How Can I Rebuild My Credit While I’m In Debt?
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For this blog, we’ve teamed up with our partners at Fairstone.
The amount of debt you have plays a role in your credit score, but it’s not the only thing that affects it. Credit utilization, payment history, and credit inquiries are all factors that can impact your credit score.
We asked our partners at Fairstone to provide some tips on how to rebuild your credit while you’re in debt.
Keep your credit card balance below 25% of your limit
Even if you’re making payments on time, carrying a high balance on your credit card can negatively affect your credit score. What exactly do we mean by a ‘high’ balance? As a general rule, using anything more than 25% of your available credit limit can hurt your credit score.
You can request a limit increase to lower your credit utilization, but if you’re denied an increase, or you’re struggling to pay down your balance, consider consolidating credit card debt to make it more manageable to pay off.
Limit credit card purchases to a few set expenses a month
Another way to lower your credit utilization is to only put a few set expenses each month on your credit card (and make sure these expenses use less than 25% of your limit). This will help increase your credit score, and ensure the amount you have to pay off each month is predictable and manageable, which will also positively impact your payment history.
Setup automatic payments to make bill payments on time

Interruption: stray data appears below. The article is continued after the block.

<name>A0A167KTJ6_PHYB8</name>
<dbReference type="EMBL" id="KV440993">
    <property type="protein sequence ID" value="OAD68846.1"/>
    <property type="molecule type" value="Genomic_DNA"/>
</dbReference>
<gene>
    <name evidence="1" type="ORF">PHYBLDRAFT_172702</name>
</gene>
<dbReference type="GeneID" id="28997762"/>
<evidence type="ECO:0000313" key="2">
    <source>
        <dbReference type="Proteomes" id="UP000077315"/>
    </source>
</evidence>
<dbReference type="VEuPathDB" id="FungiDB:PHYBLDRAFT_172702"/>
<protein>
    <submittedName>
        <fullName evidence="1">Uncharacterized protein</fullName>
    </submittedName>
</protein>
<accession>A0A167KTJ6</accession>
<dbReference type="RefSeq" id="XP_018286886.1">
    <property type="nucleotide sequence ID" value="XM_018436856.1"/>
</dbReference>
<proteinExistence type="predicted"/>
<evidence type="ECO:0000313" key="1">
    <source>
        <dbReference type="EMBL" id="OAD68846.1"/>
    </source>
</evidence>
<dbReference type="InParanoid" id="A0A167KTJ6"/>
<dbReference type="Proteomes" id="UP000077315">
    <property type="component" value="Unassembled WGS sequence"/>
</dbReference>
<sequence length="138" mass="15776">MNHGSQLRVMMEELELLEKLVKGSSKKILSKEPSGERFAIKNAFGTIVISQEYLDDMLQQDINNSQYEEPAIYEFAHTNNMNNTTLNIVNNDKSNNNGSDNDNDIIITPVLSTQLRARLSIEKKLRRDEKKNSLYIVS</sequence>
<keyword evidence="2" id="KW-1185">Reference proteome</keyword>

Some people are surprised to hear that your balance and payment history on regular bills like phone, TV, and internet are reported to the credit bureau. Whether you’re carrying debt or not, missed or late bill payments can reflect poorly on your credit score. We suggest setting up automated payments to avoid missing a payment; over time this can help improve your payment history and your credit score.
Combine multiple bills into one monthly payment with a consolidation loan
Are you struggling to manage multiple debts and payment deadlines? A debt consolidation loan allows you to combine multiple bills into one payment. By only having one payment to worry about, you’re more likely to make payments on time. Not only will this help your credit improve, but making regular payments will also help you pay off debt faster.
Keep credit inquiries to a minimum
A credit inquiry can be anything from applying for loan or mortgage to filling out an application to rent an apartment. If you’re looking to improve your credit score, you should wait three to six months between inquiries, as more than that can reflect poorly on your credit score.
When you want to avoid credit inquiries, beware of certain situations where you may not expect a credit check, like shopping for a car. If you go to a car lot just to look around, the salesperson may ask you for your information and could end up doing a hard credit check, even if you weren’t planning on making a purchase. Make sure to always ask whether someone is doing a hard credit check before handing over identification and/or your social insurance number.
Remember that paying off debt isn’t the only solution for improving your credit score. It’s also important to consider other factors that affect your credit score, like payment history, credit utilization, and credit inquiries, in order to set yourself up for a better financial future.
Looking for more information on credit? Click here to read Fairstone’s article on how credit scores work.
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